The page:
Doing the Opposite – Slow Frequency Trading
The business of robot trading, or so-called high-frequency trading (HFT) has grabbed a lot of headlines recently. The recent exposé released by 60 Minutes on the subject has only fanned the flames, which have been blazing harder since the May 6th “flash crash” earlier this year. The SEC is still working through proposed rule changes and regulatory reforms in hopes of preventing a similar crash that saw the Dow Jones Industrial Index almost fall 1,000 points in fifteen minutes, only to recover much of those losses minutes later.
The debate will rage on about the fairness of HFT (read more), but let’s not confuse active day-trading with high-frequency trading. In the case of HFT, the traders are actually getting paid to trade with the assistance of “liquidity rebates.” In exchange for the service of providing liquidity, these computer-based trading companies are earning cold, hard cash. Wouldn’t that be nice if individual day traders got paid money too for trading, rather than flushing commissions down the toilet?
Rather than warn unsuspecting working class Americans of the dangers of trading, discount brokerages and other trading firms peddle talking babies, loud music, back-testing voodoo software, and the prospect of discovering a profit elixir. As it turns out, investing is like weight loss…easy to understand, but difficult to execute. There’s no such thing as a miracle drug or chocolate diet that will shed pounds off your frame, just like there is no miracle trading system that will instantaneously generate millions in profits.
Doing the Opposite
Rather than succumb to the vagaries of the market, investors would be better served by following the mantra of character George Costanza from the hit, comedic television show Seinfeld. In the classic episode, astutely captured by Josh Brown (The Reformed Broker) and also cataloged in chapter four of my book, George realizes that all his instincts are wrong and discovers the road to success can be achieved by doing everything in an opposite fashion. George goes on to flaunt his contrarian approach when he runs into a blonde bombshell at the diner. Rather than boast about his accomplishments, George fesses up to his professional shortcomings by revealing his unemployment status and admitting that he lives at home with his parents. No need to worry, this strategy captivates her and results in George immediately getting the girl. George doesn’t stop there; during the same episode he gets his way with New York Yankee owner, George Steinbrenner, by telling him off. Before long, George is generating big bucks and making key decisions for the organization.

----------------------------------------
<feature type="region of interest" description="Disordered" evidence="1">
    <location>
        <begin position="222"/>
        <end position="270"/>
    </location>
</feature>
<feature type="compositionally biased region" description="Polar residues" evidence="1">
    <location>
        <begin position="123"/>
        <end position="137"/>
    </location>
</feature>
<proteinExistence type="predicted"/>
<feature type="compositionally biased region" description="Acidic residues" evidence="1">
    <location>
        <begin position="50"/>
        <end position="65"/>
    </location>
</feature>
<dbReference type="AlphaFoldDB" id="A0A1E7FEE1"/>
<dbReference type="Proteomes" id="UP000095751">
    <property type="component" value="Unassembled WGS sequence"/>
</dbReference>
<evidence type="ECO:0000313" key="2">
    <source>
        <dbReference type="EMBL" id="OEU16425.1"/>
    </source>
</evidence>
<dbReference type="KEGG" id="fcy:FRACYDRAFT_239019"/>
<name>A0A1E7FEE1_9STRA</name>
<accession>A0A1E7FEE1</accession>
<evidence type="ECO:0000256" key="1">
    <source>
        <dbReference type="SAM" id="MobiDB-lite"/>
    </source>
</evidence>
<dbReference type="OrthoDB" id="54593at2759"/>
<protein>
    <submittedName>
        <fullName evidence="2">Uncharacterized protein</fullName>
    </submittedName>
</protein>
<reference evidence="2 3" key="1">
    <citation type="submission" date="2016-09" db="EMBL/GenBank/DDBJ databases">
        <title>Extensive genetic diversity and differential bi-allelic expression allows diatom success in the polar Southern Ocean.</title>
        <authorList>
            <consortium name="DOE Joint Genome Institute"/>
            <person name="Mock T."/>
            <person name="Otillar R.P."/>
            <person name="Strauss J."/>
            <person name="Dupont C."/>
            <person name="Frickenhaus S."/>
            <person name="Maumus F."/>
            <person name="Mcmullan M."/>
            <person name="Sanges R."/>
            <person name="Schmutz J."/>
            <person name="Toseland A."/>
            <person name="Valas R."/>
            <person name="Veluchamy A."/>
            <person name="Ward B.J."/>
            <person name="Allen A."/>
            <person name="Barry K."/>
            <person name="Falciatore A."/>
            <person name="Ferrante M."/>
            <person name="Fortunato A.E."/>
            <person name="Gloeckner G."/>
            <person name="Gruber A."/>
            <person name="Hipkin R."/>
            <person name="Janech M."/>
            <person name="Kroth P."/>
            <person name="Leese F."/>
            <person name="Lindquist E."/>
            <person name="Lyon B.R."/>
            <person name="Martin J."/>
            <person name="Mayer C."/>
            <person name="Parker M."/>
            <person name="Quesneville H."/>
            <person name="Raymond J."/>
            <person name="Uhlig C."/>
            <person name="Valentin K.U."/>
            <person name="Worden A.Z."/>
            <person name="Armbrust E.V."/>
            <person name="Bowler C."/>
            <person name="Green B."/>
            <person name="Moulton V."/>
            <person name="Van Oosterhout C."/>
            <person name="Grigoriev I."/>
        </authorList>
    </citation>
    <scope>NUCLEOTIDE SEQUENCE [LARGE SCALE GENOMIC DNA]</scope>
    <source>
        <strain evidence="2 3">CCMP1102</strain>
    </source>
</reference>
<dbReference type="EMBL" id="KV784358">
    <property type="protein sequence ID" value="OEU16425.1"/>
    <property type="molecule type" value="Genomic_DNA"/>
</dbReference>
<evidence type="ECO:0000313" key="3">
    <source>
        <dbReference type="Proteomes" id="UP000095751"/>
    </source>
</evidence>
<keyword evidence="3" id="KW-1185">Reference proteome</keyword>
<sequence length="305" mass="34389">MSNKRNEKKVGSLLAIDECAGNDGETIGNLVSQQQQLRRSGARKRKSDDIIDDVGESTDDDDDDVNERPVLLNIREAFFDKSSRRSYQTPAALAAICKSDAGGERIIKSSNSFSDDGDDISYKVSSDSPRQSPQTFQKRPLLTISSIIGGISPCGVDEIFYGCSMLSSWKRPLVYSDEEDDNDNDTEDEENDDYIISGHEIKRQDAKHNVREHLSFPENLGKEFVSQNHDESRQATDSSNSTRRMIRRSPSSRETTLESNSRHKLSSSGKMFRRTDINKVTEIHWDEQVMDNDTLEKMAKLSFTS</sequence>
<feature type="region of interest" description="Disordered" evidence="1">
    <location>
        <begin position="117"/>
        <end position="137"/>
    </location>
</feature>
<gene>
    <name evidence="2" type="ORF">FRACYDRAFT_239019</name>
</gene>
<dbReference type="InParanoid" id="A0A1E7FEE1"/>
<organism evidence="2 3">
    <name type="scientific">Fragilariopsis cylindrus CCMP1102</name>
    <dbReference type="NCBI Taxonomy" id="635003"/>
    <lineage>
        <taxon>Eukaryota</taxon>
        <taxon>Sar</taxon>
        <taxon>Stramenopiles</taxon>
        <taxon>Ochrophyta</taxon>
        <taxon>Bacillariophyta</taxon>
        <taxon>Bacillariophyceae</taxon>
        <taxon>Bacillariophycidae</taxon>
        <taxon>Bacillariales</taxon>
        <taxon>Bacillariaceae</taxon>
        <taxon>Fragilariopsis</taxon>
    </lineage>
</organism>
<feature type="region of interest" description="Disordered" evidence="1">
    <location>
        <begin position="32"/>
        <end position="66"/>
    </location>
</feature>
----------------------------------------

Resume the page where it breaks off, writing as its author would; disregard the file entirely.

The same contrarian instincts of George apply to the investing world. Resisting the urge to follow the herd is key. The grass is greener and the eating more abundant away from animal pack. Investor extraordinaire Warren Buffett encapsulates the idea in the following advice, “Be fearful when others are greedy, and be greedy when others are fearful.”
There will constantly be an urge to trade frequently and chase performance, whether you’re talking about technology stocks during the boom, real estate five years ago, or the perceived safe-haven of Treasuries and gold today. The melody sounds so beautiful, until the music stops and prices come crashing back down to Earth. If you want to win in the losing game of the financial markets, do yourself a favor and become a slow frequency trader – George would be proud of you doing the opposite.
Wade W. Slome, CFA, CFP®
Plan. Invest. Prosper.
DISCLOSURE: Sidoxia Capital Management (SCM) and some of its clients own certain exchange traded funds, but at the time of publishing SCM had no direct position in any other security referenced in this article. No information accessed through the Investing Caffeine (IC) website constitutes investment, financial, legal, tax or other advice nor is to be relied on in making an investment or other decision. Please read disclosure language on IC “Contact” page.